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About Aaron Witter

Aaron Witter
Aaron is a self-taught Certified Oracle Java programmer, with experience delivering high quality Java applications for a variety of UK Government Departments. Aaron has worked on projects ranging from the overhaul of the National Statistics website to delivering a portal for quality management in the National Health Service.

Java Nio Write File Example

With this example we are going to demonstrate how to use the Non-blocking I/O API, or NIO.2 API (NIO API) for short, to write data to a file. The examples in this article are compiled and run in a Mac OS unix environment.

Please note that Java SE 8 is required to run the code in this article.
 
 
 
 
 
 
 

1. Introduction to the NIO API

The NIO.2 API was introduced in Java 7 as a replacement for the java.io.File class. It provides a flexible, and intuitive API for use with files.

2. Creating a NIO Path

In order to write a file to the file system we must first create a Path for the destination of the file.  A Path object is a hierarchical representation of the path on a system to the file or directory. The java.nio.file.Path interface is the primary entry point for working with the NIO 2 API.

The easiest way to create a Path Object is to use the java.nio.files.Paths factory class. The class has a static get()method which can be used to obtain a reference to a file or directory. The method accepts either a string, or a sequence of strings(which it will join to form a path) as parameters. A java.nio.file.Path , like a File, may refer to either an absolute or relative path within the file system.  This is displayed in the following examples:

1Path p1 = Paths.get("cats/fluffy.jpg");
2Path p2 = Paths.get("/home/project");
3Path p3 = Paths.get("/animals", "dogs", "labradors");

In the above:

  • p1 creates a relative reference to a file in the current working directory.
  • p2 creates a reference to an absolute directory in a Unix based system.
  • p3 creates a reference to the absolute directory /animals/dogs/labradors

3. Writing files with the NIO API

Once we have a Path Object we are able to execute most of the operations that were previously possible with java.io.File.

3.1 Using NIO API with write()

The Files.write() method is an option when writing strings to file. It is cleanly and concisely expressed. It is not a good idea to use a method like this to write larger files, due to its reliance on byte arrays. As shown below there are more efficient ways of handling these.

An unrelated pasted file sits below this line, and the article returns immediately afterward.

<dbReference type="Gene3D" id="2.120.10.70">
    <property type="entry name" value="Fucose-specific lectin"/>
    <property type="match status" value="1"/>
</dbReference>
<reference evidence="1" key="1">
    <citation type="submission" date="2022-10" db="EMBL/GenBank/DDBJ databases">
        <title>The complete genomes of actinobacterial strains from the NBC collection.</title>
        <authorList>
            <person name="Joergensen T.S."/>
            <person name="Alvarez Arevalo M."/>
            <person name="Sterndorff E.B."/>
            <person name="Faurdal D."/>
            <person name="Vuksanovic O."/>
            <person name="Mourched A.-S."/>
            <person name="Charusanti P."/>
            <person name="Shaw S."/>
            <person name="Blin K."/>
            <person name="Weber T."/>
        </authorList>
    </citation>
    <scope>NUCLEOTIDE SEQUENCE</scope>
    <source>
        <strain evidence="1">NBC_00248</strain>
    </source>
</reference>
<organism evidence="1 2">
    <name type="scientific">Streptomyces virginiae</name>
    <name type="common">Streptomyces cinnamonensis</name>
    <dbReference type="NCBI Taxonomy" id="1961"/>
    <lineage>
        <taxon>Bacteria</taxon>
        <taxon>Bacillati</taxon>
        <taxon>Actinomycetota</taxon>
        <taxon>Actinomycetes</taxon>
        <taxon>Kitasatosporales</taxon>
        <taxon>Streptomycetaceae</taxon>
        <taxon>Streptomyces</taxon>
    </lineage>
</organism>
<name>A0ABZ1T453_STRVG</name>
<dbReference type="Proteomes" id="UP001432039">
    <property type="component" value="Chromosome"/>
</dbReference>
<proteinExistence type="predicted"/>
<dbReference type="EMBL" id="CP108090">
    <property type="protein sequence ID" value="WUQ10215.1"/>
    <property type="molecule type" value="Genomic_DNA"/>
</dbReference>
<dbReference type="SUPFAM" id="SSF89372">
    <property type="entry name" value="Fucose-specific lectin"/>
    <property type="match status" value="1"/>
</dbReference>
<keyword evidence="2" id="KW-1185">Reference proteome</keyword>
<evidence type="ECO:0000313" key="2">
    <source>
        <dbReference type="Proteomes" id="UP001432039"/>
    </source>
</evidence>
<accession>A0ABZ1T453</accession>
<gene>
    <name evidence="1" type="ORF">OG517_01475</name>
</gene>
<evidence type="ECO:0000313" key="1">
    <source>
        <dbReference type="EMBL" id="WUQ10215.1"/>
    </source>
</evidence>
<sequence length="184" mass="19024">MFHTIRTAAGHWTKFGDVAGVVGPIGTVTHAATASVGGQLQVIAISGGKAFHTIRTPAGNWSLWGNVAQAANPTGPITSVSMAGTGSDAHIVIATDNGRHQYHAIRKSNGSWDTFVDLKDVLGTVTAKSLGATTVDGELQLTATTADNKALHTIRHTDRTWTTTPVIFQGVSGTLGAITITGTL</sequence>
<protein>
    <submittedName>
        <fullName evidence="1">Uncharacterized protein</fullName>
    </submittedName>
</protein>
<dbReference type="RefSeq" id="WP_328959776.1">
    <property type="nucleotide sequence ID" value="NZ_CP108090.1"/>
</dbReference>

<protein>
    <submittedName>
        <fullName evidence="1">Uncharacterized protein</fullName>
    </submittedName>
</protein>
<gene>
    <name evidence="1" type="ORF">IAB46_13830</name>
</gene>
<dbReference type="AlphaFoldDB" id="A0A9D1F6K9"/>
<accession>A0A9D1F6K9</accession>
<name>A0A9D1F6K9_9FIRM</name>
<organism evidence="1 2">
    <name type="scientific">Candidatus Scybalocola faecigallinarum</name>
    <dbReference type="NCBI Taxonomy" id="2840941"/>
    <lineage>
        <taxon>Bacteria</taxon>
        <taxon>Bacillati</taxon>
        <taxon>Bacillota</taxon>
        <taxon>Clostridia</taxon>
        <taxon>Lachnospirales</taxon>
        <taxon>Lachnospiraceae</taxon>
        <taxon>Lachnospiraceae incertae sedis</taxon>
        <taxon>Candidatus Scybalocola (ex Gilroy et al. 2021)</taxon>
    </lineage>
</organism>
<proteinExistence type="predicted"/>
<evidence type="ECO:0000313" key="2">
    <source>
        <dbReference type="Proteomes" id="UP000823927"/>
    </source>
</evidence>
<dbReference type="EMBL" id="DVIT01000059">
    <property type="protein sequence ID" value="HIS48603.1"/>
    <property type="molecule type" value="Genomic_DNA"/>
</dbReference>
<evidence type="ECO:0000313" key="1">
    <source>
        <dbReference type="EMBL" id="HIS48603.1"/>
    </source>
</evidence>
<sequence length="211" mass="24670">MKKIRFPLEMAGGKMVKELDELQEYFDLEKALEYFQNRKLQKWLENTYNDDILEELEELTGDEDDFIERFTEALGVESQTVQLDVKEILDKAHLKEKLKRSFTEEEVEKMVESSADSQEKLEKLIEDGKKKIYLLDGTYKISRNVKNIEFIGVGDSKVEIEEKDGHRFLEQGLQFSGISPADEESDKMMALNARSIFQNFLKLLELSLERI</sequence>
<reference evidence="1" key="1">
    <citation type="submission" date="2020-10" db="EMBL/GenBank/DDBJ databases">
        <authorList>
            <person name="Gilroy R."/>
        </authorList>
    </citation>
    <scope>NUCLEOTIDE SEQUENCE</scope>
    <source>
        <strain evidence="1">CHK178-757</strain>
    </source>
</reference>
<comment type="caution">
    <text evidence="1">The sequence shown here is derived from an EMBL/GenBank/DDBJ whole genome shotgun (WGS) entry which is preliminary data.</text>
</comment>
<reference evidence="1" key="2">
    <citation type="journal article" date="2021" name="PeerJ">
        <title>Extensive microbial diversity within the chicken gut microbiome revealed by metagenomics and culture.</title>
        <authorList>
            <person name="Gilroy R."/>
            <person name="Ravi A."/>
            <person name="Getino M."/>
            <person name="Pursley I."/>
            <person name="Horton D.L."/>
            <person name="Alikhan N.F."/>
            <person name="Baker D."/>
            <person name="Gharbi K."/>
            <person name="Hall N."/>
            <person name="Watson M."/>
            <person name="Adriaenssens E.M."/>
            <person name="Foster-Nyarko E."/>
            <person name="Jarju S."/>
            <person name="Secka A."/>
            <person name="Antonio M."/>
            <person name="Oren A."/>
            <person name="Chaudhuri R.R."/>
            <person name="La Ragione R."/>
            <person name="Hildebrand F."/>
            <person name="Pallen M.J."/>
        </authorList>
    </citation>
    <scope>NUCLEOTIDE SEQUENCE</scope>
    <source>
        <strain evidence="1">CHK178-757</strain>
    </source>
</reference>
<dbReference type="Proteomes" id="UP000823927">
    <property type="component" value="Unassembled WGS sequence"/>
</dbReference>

Path path = Paths.get("src/main/resources/question.txt");

String question = "To be or not to be?";
    
Files.write(path, question.getBytes());

3.2 Using NIO API with newBufferedWriter()

The NIO.2 API has methods for writing files using java.io streams.  The Files.newBufferedWriter(Path,Charset) writes to the file at the specified Path location, using the user defined Charset for character encoding. This BufferedWriter method is preferential due to its efficient performance especially when completing a large amount of write operations. Buffered operations have this effect as they aren’t required to call the operating system’s write method for every single byte, reducing on costly I/O operations. Here’s an example:

Path path = Paths.get("src/main/resources/shakespeare.txt");
try(BufferedWriter writer = Files.newBufferedWriter(path, Charset.forName("UTF-8"))){
writer.write("To be, or not to be. That is the question.");
}catch(IOException ex){
ex.printStackTrace();
}

This method will create a new file at the given path, or overwrite it if it already exists.

3.3 Using NIO API to copy a file with an Outputstream

In this example we use the NIO API in conjunction with an output stream to copy a file and its contents from one file to a new instance with a new name. We achieve this by using the Files.copy() method, which accepts (Path source, Outputstream os) as its parameters.

Path oldFile = Paths.get("src/main/resources/", "oldFile.txt");
Path newFile = Paths.get("src/main/resources/", "newFile.txt");
   try (OutputStream os = new FileOutputStream(newFile.toFile())) {

      Files.copy(oldFile, os);

    } catch (IOException ex) {
    ex.printStackTrace();
    }

The code above is an example of the try with resources syntax which was introduced in Java 7 and made it easier handle exceptions while correctly closing streams and other resources which are used in a try-catch block. FileOutputStream is used to handle binary data.

4. Summary

In this article we’ve introduced you a couple ways to use the NIO API to write a file to your file system. Along the way we’ve touched upon the Path object.

5. Download The Source Code

This was an example of writing to a file with Java NIO2 API.

Download
You can download the full source code of this example here: Java Nio Write File Example

 

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